November 17, 2008

Eastern Aromatic Aster, Native Perennial Wildflower

You've got to love the blue-purple color of this gorgeous Eastern Aromatic Aster! How aromatic? Rub or crush the leaves to inhale the pine fragrance.

Hundreds of blooms pop out in the autumn months, lighting up the roadsides of western North Carolina. Any flower enthusiast will brake their car to a halt to see nature's color combination of purple aster beside yellow native solidago.

Peaking in October, this native wildflower aster oblongifolius var. angustatus grows to a height of 2-4 feet. Aromatic aster can be found as far west as Texas and Wisconsin. Here in the humid South, the aster grows wild in thickets and fields. Drought tolerant, it can tolerate rocky locations and poor soil as long as it receives good sunlight.

I'm so tempted to grow this native in my own garden. The rabbits (or deer) have munched all other asters that I've grown. If Aromatic Aster can survive the deer and rabbits in the wild, then why can't it survive those hungry critters in my home garden? Perhaps the key to survival is the fact that it is aromatic!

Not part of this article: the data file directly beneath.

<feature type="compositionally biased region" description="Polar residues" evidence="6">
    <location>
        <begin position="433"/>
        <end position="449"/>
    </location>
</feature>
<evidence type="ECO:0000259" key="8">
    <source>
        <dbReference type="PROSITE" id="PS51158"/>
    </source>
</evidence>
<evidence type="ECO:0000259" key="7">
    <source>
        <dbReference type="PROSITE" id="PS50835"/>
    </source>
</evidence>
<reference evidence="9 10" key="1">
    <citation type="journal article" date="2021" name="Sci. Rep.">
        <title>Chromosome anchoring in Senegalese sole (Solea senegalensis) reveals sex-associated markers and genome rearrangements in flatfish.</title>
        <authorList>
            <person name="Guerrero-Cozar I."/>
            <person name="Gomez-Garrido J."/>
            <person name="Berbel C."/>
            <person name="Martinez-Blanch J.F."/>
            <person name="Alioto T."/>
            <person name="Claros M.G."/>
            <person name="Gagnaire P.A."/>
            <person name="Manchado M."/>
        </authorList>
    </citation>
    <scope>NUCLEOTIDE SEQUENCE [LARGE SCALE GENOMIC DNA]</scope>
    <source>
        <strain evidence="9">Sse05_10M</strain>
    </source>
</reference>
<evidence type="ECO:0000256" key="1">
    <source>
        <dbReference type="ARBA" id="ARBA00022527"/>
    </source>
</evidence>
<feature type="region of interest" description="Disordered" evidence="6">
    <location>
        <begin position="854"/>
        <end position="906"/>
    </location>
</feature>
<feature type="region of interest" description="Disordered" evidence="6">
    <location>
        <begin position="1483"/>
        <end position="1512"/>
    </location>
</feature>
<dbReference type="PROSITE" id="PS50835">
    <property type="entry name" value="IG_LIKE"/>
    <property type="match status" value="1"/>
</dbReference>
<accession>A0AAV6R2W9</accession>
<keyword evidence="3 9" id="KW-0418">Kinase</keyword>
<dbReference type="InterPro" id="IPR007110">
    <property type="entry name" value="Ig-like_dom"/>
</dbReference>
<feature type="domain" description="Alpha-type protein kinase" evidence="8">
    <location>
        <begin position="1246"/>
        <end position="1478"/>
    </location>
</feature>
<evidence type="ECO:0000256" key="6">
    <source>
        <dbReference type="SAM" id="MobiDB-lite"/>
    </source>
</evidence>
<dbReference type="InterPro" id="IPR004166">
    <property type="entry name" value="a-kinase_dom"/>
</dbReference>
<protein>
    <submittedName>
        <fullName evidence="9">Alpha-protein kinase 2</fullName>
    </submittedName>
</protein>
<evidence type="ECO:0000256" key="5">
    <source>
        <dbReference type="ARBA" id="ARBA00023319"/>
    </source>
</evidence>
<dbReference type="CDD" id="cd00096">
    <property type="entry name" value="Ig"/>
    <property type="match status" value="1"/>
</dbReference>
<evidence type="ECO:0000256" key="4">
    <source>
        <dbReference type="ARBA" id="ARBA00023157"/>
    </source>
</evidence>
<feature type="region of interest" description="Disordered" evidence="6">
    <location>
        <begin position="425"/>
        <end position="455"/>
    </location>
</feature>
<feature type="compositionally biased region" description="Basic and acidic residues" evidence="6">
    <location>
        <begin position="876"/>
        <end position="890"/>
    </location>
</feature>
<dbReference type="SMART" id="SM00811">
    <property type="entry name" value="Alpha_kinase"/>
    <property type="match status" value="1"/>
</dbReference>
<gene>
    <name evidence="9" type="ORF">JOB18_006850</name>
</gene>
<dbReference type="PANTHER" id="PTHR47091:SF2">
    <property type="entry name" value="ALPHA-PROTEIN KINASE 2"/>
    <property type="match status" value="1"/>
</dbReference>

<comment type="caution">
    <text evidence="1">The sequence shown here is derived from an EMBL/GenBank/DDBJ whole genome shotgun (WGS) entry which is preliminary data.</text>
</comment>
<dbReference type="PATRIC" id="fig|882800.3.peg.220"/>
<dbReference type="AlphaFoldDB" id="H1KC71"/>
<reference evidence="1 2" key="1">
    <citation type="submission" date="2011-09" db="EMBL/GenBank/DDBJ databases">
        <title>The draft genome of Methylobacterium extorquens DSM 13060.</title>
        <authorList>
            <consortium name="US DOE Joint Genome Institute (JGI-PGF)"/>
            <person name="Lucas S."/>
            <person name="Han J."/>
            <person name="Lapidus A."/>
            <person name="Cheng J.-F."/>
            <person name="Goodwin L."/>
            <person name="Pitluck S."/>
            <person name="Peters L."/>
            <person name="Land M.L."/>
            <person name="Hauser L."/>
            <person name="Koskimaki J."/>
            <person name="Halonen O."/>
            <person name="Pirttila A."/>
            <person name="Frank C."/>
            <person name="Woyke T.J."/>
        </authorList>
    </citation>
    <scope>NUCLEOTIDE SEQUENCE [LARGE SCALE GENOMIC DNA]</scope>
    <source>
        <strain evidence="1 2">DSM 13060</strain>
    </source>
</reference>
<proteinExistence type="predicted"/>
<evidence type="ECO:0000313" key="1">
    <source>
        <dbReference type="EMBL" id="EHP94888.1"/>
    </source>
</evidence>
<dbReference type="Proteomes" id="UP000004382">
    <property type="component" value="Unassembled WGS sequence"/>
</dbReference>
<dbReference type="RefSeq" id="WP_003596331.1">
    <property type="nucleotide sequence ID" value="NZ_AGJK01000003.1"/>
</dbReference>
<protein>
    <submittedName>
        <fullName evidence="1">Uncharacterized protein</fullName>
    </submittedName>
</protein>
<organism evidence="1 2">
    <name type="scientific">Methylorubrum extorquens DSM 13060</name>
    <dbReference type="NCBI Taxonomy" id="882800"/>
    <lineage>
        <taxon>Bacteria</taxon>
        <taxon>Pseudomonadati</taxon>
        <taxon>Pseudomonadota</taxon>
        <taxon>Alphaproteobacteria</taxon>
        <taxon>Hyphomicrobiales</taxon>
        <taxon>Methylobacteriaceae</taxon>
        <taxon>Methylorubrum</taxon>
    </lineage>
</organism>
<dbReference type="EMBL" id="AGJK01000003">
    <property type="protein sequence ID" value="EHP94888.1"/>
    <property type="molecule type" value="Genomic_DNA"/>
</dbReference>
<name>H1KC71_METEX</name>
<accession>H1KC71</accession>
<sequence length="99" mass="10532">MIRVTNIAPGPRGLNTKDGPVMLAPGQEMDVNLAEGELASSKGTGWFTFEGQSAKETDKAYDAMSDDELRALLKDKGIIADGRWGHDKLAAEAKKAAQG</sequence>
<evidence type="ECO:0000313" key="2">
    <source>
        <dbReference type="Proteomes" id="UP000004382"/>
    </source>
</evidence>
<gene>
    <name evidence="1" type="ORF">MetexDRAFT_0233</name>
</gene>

I took this photo at the North Carolina Botanical Gardens in Chapel Hill where the Eastern Aromatic Aster grows in profusion in the Rare Plants Garden. Next spring, I'm going to go back to see if the Botanical Gardens has the Eastern Aromatic Aster available for sale.

Photo and story by Freda Cameron

Freelance travel writer. My current fiction writing projects include a completed manuscript and several works in progress.

By the way, my name is pronounced fred-ah, not freed-ah. Thank you.

Subscribe Now:


Click Pic for Travel Stories

Click Pic for Travel Stories
Paris, France; September 2013

The Musician. My late husband

The Musician. My late husband
Paris 2011